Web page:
HomeMarch 2013Healthcare challenges are opportunities in disguise

Healthcare challenges are opportunities in disguise

Michael J. Dowling, President & CEO of a New York health system with 16 hospitals and the full continuum of care from acute to ambulatory, outpatients, long term and home care, looks at the useful lessons which Ireland might learn from this system. Maureen Browne reports from the joint HMI/RCPI seminar on “Leading and Managing in a High Performance Health System.”

All the healthcare challenges we see all around us are opportunities in disguise and leaders must believe challenges are opportunities, Limerick born Michael J. Dowling, President & CEO, of the North Shore-Long Island Jewish (LIJ) Health System, the largest integrated healthcare system in New York State, told the Conference.

Michael J. Dowling
Michael J. Dowling

He said that if hospital grouping went ahead in Ireland, it might be a step in the right direction and some of the things that he and his team had learned in building up their group in New York might be useful.

The North Shore-LIJ Health System is the USA’s second largest, non-profit secular health system. It was founded in 1997, with the merger of the North Shore Health System and LIJ Medical Center, creating a healthcare network that now includes 16 world class hospitals, with over 5,600 beds and a total workforce of more than 42,000. It has a catchment of about seven million people in New York’s Long Island, Manhattan, Queens and Staten Island.

Its hospitals include specialty hospitals, a nationally distinguished children’s hospital, a renowned psychiatric facility, tertiary campuses, long term facilities, trauma centres, home health agencies, community hospitals, outpatient and ambulatory facilities and health and wellness programmes  in 400 locations.

The 16 hospitals which now have an integrated healthcare system were once completely independent, they didn’t like each other in fact they disliked each other.

“We have the full continuum of care from acute to ambulatory and outpatients to long term care to homecare”, he said.  “The distance between them is not far in miles but at 5 pm in New York you would be better off getting to Kennedy airport and coming to Dublin.

“We also have a huge educational enterprise, with1,400 residency fellows, 800 medical students and training programmes for our staff. We are going to open up a nursing school and we have one of the largest research facilities in the US.

“All of this is the result of multiple mergers. The 16 hospitals which now have an integrated healthcare system were once completely independent. They didn’t like each other in fact they disliked each other. In the mid ‘90s, the assumption was that these places could never come together and it was stupid and foolhardy to think they would. Today, they are completely and totally integrated and merged.  All have the same metrics and standards of quality, service and finance. The leadership of each of the facilities are people who know how to work together.  All of the back office functions are centralised.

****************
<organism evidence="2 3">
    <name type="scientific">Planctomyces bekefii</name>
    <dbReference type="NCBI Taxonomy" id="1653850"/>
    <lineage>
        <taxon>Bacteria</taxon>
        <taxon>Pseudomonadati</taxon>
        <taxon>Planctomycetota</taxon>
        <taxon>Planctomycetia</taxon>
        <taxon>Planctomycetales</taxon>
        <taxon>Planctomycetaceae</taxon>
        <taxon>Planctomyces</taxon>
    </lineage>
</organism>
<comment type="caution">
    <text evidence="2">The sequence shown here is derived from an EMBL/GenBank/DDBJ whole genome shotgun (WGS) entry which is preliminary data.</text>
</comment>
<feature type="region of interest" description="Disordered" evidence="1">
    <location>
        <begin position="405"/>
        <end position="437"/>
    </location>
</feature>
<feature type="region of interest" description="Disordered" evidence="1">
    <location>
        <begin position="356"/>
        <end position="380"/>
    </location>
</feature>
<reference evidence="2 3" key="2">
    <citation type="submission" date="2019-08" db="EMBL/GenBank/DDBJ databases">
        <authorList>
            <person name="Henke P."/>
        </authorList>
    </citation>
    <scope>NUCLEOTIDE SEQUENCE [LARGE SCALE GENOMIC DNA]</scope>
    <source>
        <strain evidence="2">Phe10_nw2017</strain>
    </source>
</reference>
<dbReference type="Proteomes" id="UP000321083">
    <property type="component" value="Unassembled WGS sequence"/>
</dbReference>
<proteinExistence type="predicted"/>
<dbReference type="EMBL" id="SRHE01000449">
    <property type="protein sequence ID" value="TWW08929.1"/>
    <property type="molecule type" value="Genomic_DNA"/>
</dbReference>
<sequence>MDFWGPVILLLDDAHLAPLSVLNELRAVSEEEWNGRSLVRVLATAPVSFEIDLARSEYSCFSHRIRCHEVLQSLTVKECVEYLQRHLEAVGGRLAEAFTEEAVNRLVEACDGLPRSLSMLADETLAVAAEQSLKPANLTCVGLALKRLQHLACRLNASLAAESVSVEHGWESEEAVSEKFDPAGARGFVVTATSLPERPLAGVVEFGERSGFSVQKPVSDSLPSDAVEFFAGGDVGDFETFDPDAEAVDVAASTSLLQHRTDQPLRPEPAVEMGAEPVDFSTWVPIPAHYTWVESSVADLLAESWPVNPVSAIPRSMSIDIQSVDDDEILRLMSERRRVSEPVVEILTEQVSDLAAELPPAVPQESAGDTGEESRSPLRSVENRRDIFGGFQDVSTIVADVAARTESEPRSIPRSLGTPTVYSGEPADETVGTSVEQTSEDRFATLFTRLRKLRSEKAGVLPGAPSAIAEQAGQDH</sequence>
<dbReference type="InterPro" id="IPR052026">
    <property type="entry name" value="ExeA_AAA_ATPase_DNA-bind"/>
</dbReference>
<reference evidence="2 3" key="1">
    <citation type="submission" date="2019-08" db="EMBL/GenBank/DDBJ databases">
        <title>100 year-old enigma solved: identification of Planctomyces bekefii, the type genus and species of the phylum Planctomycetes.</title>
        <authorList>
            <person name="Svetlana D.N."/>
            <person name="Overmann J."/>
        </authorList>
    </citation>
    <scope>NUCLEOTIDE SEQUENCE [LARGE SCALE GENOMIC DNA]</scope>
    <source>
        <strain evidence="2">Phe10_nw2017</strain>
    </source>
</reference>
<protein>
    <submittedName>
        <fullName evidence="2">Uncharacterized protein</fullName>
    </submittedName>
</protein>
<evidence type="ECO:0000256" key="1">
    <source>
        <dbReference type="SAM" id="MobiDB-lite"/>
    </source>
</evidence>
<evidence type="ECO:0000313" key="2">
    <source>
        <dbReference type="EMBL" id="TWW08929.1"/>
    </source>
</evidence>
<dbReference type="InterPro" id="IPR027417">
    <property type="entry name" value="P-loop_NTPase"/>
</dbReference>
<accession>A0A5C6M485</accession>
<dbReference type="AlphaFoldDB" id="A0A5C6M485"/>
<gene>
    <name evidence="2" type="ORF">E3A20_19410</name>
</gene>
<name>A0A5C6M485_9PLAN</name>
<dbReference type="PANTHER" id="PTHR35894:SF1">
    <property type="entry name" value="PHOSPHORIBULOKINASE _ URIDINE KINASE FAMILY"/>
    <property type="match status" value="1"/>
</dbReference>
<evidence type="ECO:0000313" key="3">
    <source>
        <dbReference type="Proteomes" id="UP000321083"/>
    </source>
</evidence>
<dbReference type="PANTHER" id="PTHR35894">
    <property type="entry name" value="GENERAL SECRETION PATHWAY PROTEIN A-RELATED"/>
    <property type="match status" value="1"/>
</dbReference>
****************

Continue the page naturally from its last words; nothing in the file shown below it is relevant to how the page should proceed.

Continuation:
When we began the work, some of the hospitals were in very poor financial condition; some were probably going to close.

“There is a single leadership across all the hospitals. I am CEO of each place. Legally, every hospital has to have a Board.  All our facilities have the same Board. There is a single administration and clinical leadership. Each hospital has an administration, a chief medical officer and a chief nurse and they are joined at the hip. Nothing happens without all three being informed. The clinical leadership cannot succeed without the administrative leadership being side by side and the same with the others. We have relationships with other hospitals around the place. There is one budget, one set of quality, service and financial metrics, the same in every place. It took years to develop this.

“When we began the work, some of the hospitals were in very poor financial condition; some were probably going to close.  Now they are all successful. It is all about bringing the service to the people in the community. We have moved services into the most appropriate place. We have closed beds and changed the space to ambulatory work. We have moved services, including tertiary cardiac services far out into a community hospital and turned it into a tertiary campus because that was where people lived.